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Developing Psychological Flexibility

Acceptance and Commitment Therapy (ACT) proposes that suffering is associated with psychological inflexibility. ACT suggests that to increase psychological flexibility is to help people "contact the present moment more fully as a conscious human being, and to change or persist in behavior when doing so serves valued ends" (Hayes et al., 2006). 

The ACT approach is to establish psychological flexibility through six core processes (contacting the present moment, delusion, acceptance, self-as-context, values, and committed action). Developing Psychological Flexibility is a client information handout which can be used to familiarize clients with the ACT model. It presents two hexaflexes: core problems and core processes.

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  • Chinese (Simplified)
  • English (GB)
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Introduction & Theoretical Background

The goal of Acceptance and Commitment Therapy (ACT) is to increase psychological flexibility. In practice this means helping clients to contact the present moment more fully, and to engage or persist in behavior that serves valued ends (Hayes, 2006). The ‘core processes’ are taught to achieve these ends. They are not just seen as ways of counterbalancing psychological dysfunction, but as positive psychological skills suitable for anyone wishing to live a balanced life. 

Developing Psychological Flexibility is a client information handout which can be used to familiarize clients with the ACT model. Two hexaflexes are presented, one with ‘core problems’ (top) and the other with ‘core processes’ (below). Both present the ACT problems and processes using simplified terminology. The ‘core problems’ hexaflex can be used to help clients to understand at which points they might be particularly ‘stuck’ or as a prompt for areas of exploration in therapy. The ‘core processes’ hexaflex can be used to teach clients key skills or to guide their integration of these skills into their lives. 

The six problems and processes in ACT are:

  • Experiential avoidance where events, thoughts, and feelings are avoided. ACT teaches acceptance, ‘allowing’, and ‘willingness’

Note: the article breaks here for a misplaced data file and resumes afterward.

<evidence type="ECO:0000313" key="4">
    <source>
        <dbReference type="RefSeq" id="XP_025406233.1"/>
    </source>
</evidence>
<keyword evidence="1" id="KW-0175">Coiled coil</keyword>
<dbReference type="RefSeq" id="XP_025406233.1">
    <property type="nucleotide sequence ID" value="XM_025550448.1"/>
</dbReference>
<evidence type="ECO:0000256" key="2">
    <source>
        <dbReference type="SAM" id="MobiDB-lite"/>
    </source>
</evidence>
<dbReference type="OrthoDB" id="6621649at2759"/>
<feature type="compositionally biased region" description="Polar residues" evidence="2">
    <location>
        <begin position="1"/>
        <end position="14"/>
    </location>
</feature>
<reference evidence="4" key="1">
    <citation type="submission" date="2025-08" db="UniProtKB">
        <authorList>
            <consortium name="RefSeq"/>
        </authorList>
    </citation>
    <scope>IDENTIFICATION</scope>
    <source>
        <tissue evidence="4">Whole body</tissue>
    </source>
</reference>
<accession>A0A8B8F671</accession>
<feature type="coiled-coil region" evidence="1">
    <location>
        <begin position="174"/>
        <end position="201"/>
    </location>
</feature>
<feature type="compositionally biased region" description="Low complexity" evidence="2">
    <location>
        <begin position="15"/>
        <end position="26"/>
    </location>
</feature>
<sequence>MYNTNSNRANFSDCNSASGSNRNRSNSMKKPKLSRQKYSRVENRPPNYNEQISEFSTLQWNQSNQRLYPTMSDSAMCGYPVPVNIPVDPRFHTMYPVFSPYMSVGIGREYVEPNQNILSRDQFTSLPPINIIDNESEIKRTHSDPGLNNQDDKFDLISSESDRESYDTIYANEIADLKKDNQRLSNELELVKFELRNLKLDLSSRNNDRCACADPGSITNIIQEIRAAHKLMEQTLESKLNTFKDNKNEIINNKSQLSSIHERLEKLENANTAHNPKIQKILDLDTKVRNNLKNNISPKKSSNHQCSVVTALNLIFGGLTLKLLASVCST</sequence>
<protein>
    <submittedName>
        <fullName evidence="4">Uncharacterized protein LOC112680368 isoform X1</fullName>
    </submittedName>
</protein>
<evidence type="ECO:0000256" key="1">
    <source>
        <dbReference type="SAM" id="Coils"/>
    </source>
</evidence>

• Cognitive fusion whereby an individual becomes ‘hooked in’ thoughts. ACT teaches cognitive defusion techniques to aid ‘unhooking’ from problematic thoughts
  • Dominance of the conceptualized past and feared future describes the propensity we have for our minds to ‘time travel’ to the past (rumination) and future (worry). ACT teaches mindfulness skills to help individuals contact the present moment
  • Attachment to the conceptualized self describes how we can see ourself as our thoughts. ACT teaches defusion where we can see thoughts as ‘just thoughts’
  • Lack of values clarity describes how problems can stem from becoming disconnected from what truly matters to us. Clarifying and then behaving in ways that are consistent with our values is a fundamental feature of ACT
  • Inaction, impulsivity, or avoidance persistence (rigidity) describe how problems can stem from doing too little overall, or not do enough of what matters to us. ACT encourages committed action in the service of our values

Therapist Guidance

This is a Psychology Tools information handout. Suggested uses include:
  • Client handout – use as a psychoeducation resource
  • Discussion point – use to provoke a discussion and explore client beliefs
  • Therapist learning tool – improve your familiarity with a psychological construct
  • Supervision tool – use to develop formulations and knowledge
  • Teaching resource – use as a learning tool during training

References And Further Reading

  • Hayes, S. C., Luoma, J. B., Bond, F. W., Masuda, A., & Lillis, J. (2006). Acceptance and commitment therapy: Model, processes and outcomes. Behaviour Research and Therapy, 44(1), 1-25.
  • Hayes, S. C. (2006). The six core processes of ACT. Retrieved from: